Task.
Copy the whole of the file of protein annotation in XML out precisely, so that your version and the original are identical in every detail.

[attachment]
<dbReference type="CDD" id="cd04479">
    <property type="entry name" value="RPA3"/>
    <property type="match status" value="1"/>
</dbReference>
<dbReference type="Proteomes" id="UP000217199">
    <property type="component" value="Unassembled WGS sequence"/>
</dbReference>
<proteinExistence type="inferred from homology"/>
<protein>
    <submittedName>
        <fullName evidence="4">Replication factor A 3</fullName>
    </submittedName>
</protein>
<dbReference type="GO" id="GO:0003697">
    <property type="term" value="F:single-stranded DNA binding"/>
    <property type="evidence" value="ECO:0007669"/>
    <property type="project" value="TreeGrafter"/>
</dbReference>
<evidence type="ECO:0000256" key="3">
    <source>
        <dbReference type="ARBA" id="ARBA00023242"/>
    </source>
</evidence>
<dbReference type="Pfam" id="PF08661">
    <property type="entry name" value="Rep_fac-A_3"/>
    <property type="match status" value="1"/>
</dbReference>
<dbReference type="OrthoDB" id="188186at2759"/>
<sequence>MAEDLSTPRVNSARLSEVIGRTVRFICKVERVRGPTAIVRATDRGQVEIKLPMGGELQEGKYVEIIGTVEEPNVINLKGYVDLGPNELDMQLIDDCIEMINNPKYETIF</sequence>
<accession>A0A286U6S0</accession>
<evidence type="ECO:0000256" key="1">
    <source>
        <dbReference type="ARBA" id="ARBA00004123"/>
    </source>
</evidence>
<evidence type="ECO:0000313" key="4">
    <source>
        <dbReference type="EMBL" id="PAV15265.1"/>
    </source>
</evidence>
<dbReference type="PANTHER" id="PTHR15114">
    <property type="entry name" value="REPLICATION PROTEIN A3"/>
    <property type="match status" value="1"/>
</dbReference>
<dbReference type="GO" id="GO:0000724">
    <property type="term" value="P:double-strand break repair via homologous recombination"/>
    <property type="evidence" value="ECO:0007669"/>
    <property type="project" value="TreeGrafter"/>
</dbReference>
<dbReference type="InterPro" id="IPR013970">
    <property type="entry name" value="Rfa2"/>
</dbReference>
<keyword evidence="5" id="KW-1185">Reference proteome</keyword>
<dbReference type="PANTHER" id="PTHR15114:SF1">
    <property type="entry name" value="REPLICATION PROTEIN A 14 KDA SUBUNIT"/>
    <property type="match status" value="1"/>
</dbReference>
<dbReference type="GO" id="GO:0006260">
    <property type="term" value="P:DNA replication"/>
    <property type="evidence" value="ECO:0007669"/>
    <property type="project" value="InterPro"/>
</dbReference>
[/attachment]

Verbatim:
<dbReference type="CDD" id="cd04479">
    <property type="entry name" value="RPA3"/>
    <property type="match status" value="1"/>
</dbReference>
<dbReference type="Proteomes" id="UP000217199">
    <property type="component" value="Unassembled WGS sequence"/>
</dbReference>
<proteinExistence type="inferred from homology"/>
<protein>
    <submittedName>
        <fullName evidence="4">Replication factor A 3</fullName>
    </submittedName>
</protein>
<dbReference type="GO" id="GO:0003697">
    <property type="term" value="F:single-stranded DNA binding"/>
    <property type="evidence" value="ECO:0007669"/>
    <property type="project" value="TreeGrafter"/>
</dbReference>
<evidence type="ECO:0000256" key="3">
    <source>
        <dbReference type="ARBA" id="ARBA00023242"/>
    </source>
</evidence>
<dbReference type="Pfam" id="PF08661">
    <property type="entry name" value="Rep_fac-A_3"/>
    <property type="match status" value="1"/>
</dbReference>
<dbReference type="OrthoDB" id="188186at2759"/>
<sequence>MAEDLSTPRVNSARLSEVIGRTVRFICKVERVRGPTAIVRATDRGQVEIKLPMGGELQEGKYVEIIGTVEEPNVINLKGYVDLGPNELDMQLIDDCIEMINNPKYETIF</sequence>
<accession>A0A286U6S0</accession>
<evidence type="ECO:0000256" key="1">
    <source>
        <dbReference type="ARBA" id="ARBA00004123"/>
    </source>
</evidence>
<evidence type="ECO:0000313" key="4">
    <source>
        <dbReference type="EMBL" id="PAV15265.1"/>
    </source>
</evidence>
<dbReference type="PANTHER" id="PTHR15114">
    <property type="entry name" value="REPLICATION PROTEIN A3"/>
    <property type="match status" value="1"/>
</dbReference>
<dbReference type="GO" id="GO:0000724">
    <property type="term" value="P:double-strand break repair via homologous recombination"/>
    <property type="evidence" value="ECO:0007669"/>
    <property type="project" value="TreeGrafter"/>
</dbReference>
<dbReference type="InterPro" id="IPR013970">
    <property type="entry name" value="Rfa2"/>
</dbReference>
<keyword evidence="5" id="KW-1185">Reference proteome</keyword>
<dbReference type="PANTHER" id="PTHR15114:SF1">
    <property type="entry name" value="REPLICATION PROTEIN A 14 KDA SUBUNIT"/>
    <property type="match status" value="1"/>
</dbReference>
<dbReference type="GO" id="GO:0006260">
    <property type="term" value="P:DNA replication"/>
    <property type="evidence" value="ECO:0007669"/>
    <property type="project" value="InterPro"/>
</dbReference>